In his dissenting opinion, Justice Kennedy (joined by Justice Alito) criticized the majority for adopting “a new approach” to securities fraud that “constricts essential protection for our national securities markets.”  Slip op. at 3 (Kennedy, J., dissenting).  According to the dissent, the Court’s approach limits the SEC’s ability to prosecute “frauds like the one here,” id. at 11, and “introduces confusion in the enforcement of securities laws,” id. at 18.

In response to the dissent’s accusations, the majority took pains to limit the scope of its ruling.  It harmonized Chadbourne with its earlier decisions and expressly declined to modify its ruling in Merrill Lynch, Pierce, Fenner & Smith Inc. v. Dabit, 547 U.S. 71 (2006), where the Court held that SLUSA precluded a state-law class action alleging that the defendant’s fraudulent manipulation of stock prices was material to and “‘co[i]ncide[d]’ with” third-party securities transactions and induced the plaintiffs to hold artificially inflated stock.  Slip op. at 8-9 (quoting Dabit, 547 U.S. at 85 (some alteration in original)).  And the majority in Chadbourne insisted that its interpretation would not “significantly curtail the SEC’s enforcement powers” because “the term ‘security’ under § 10(b) covers a wide range of financial products beyond” the types of securities covered by SLUSA, including the CDs at issue in the case.  Id. at 15.

Chadbourne serves to remind that the preclusive reach of SLUSA, while broad, is not all-encompassing, and that some state-law suits pertaining to securities fraud will be permissible.  Read together, Chadbourne and Dabit indicate that the Court will continue to apply a textualist approach to SLUSA preclusion, and will endeavor to harmonize SLUSA with the private right of action recognized under Section 10(b) of the 1934 Act.  In general, cases that could be brought under Section 10(b) will be precluded by SLUSA; that is the mechanism by which Congress sought to avoid evasion of the PSLRA.  Only when there is a textual difference between the statutes (as in the differential definitions of “security” and “covered security” at issue in Chadbourne), or when a case falls within one of SLUSA’s express exceptions, should such a divergence occur.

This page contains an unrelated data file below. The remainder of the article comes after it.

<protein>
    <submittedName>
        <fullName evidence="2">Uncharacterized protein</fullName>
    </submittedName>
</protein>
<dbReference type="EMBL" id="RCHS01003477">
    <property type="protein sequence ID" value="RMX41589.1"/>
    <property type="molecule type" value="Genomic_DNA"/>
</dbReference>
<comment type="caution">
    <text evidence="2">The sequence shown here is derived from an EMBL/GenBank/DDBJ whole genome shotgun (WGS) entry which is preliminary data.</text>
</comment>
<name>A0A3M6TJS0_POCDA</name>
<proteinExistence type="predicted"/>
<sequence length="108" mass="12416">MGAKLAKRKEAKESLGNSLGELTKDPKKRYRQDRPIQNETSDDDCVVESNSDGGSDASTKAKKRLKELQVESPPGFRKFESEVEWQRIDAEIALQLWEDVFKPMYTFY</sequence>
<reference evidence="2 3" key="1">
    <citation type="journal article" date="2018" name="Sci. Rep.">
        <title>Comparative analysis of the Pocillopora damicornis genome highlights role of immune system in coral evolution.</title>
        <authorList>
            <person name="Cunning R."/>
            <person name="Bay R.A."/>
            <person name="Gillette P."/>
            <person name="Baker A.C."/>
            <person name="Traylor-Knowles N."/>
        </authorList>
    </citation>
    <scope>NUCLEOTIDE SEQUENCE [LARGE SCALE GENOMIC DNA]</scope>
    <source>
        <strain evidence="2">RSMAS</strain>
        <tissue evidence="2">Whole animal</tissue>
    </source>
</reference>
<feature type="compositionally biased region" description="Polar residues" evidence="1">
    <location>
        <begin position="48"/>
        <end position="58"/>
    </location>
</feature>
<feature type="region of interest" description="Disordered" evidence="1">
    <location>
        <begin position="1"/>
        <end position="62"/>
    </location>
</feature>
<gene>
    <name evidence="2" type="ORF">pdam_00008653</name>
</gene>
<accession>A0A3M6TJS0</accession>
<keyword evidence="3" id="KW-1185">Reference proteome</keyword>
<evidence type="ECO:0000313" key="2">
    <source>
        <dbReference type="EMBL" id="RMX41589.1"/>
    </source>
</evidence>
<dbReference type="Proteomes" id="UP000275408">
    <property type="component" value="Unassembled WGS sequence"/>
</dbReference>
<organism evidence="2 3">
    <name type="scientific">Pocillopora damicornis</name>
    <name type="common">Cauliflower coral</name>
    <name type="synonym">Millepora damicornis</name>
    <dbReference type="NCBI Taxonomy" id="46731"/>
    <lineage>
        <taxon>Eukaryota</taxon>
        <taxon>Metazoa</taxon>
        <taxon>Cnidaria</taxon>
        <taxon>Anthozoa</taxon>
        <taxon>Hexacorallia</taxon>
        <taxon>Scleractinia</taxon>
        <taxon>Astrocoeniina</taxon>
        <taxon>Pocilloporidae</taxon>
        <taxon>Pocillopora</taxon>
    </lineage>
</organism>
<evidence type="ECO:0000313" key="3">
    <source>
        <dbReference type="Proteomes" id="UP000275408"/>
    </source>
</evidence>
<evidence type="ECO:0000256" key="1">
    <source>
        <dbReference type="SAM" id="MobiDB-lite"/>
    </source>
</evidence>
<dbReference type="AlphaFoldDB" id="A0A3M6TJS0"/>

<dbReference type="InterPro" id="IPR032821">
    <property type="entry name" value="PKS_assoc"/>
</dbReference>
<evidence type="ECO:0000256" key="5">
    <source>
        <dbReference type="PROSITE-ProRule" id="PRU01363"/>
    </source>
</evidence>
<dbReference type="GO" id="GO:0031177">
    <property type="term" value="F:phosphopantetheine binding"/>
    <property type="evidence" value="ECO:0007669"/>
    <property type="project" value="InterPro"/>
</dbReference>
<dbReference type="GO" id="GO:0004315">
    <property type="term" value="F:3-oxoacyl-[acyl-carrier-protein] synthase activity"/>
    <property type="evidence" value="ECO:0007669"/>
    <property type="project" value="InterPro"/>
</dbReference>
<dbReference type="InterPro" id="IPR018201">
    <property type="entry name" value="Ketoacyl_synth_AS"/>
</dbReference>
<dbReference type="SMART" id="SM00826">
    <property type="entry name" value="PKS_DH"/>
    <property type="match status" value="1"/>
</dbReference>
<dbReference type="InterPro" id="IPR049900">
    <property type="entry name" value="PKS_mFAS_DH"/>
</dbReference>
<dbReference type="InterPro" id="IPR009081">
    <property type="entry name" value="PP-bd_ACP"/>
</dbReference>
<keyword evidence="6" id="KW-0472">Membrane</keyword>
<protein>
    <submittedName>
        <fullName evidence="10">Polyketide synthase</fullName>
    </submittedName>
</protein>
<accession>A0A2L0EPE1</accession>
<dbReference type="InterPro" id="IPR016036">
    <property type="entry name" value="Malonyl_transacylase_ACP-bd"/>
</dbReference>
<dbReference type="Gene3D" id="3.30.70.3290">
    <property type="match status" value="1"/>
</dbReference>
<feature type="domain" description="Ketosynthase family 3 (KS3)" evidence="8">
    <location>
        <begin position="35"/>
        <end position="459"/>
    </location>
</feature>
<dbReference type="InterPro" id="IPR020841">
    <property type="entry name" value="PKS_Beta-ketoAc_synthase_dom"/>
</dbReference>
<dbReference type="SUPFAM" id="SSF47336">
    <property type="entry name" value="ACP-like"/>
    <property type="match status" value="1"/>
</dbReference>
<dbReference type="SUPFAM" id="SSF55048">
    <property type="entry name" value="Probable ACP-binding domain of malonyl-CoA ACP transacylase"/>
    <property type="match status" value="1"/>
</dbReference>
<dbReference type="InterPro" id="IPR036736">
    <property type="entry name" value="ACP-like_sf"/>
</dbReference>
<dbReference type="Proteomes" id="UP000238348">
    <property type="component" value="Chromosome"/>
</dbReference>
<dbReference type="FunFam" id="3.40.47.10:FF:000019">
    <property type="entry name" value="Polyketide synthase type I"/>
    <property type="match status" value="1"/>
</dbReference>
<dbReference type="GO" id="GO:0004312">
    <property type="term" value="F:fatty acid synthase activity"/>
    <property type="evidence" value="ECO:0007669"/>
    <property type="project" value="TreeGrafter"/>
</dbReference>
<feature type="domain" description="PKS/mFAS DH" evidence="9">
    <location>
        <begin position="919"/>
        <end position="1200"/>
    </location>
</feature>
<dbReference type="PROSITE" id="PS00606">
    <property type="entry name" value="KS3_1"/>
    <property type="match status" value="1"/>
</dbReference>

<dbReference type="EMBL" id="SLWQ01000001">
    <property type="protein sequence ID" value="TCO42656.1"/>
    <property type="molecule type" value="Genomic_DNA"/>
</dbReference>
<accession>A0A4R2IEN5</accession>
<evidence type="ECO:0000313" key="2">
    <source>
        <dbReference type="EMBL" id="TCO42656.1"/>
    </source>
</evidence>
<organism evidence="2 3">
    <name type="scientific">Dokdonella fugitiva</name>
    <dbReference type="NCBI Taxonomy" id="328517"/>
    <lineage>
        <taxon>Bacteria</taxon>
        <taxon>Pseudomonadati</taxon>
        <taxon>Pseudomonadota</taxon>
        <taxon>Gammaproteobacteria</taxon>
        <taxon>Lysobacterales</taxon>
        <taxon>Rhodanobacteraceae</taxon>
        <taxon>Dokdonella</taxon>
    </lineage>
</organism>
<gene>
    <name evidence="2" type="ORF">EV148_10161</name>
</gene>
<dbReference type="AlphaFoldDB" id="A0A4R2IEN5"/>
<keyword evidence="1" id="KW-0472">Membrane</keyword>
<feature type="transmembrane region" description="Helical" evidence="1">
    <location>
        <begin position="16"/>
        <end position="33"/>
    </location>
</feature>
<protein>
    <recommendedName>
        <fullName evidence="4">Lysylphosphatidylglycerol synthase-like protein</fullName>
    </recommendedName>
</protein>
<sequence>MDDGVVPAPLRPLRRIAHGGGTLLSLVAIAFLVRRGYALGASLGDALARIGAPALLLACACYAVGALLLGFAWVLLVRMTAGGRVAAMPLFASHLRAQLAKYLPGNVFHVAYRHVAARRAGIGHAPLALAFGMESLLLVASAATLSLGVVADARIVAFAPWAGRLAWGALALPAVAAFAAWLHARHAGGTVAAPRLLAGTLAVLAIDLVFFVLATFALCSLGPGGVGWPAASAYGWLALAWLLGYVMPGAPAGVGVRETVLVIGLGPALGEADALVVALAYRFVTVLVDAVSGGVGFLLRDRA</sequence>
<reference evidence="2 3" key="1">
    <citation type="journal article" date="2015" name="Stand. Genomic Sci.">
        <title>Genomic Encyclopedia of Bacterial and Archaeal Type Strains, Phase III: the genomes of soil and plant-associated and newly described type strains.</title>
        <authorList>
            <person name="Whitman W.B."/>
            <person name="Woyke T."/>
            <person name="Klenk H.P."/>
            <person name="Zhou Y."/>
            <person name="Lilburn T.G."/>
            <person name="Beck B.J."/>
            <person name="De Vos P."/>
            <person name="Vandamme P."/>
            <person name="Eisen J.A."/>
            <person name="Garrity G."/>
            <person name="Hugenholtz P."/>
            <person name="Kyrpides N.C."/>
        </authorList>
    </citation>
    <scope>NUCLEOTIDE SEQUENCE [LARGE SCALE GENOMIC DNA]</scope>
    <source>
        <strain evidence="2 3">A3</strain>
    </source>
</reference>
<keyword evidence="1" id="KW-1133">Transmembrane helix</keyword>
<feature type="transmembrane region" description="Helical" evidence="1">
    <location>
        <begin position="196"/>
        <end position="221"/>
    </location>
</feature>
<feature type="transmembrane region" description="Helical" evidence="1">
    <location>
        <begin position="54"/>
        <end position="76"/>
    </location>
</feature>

Gibson, Dunn & Crutcher’s lawyers are available to assist in addressing any questions you may have about this development.  Please contact the Gibson Dunn lawyer with whom you usually work, or the authors:

Mark A. Perry – Washington, D.C. (202-887-3667; [email protected])
Jonathan C. Dickey – New York/Palo Alto (212-351-2399, 650-849-5370, [email protected])
Robert F. Serio – New York (212-351-3917, [email protected])
Lucas C. Townsend – Washington, D.C. (202-887-3731, [email protected])

Please also feel free to contact the following practice group leaders:

Securities Litigation Practice Group:
Meryl L. Young – Orange County (949-451-4229, [email protected])
Jonathan C. Dickey – New York/Palo Alto (212-351-2399, 650-849-5370, [email protected])
Robert F. Serio – New York (212-351-3917, [email protected])
Thad A. Davis – San Francisco (415-393-8251, [email protected])

Appellate and Constitutional Law Practice Group:
Theodore B. Olson – Washington, D.C. (202-955-8500, [email protected])
Theodore J. Boutrous, Jr. – Los Angeles (213-229-7000, [email protected])
Daniel M. Kolkey – San Francisco (415-393-8200, [email protected])
Thomas G. Hungar – Washington, D.C. (202-955-8500, [email protected])
Miguel A. Estrada – Washington, D.C. (202-955-8500, [email protected])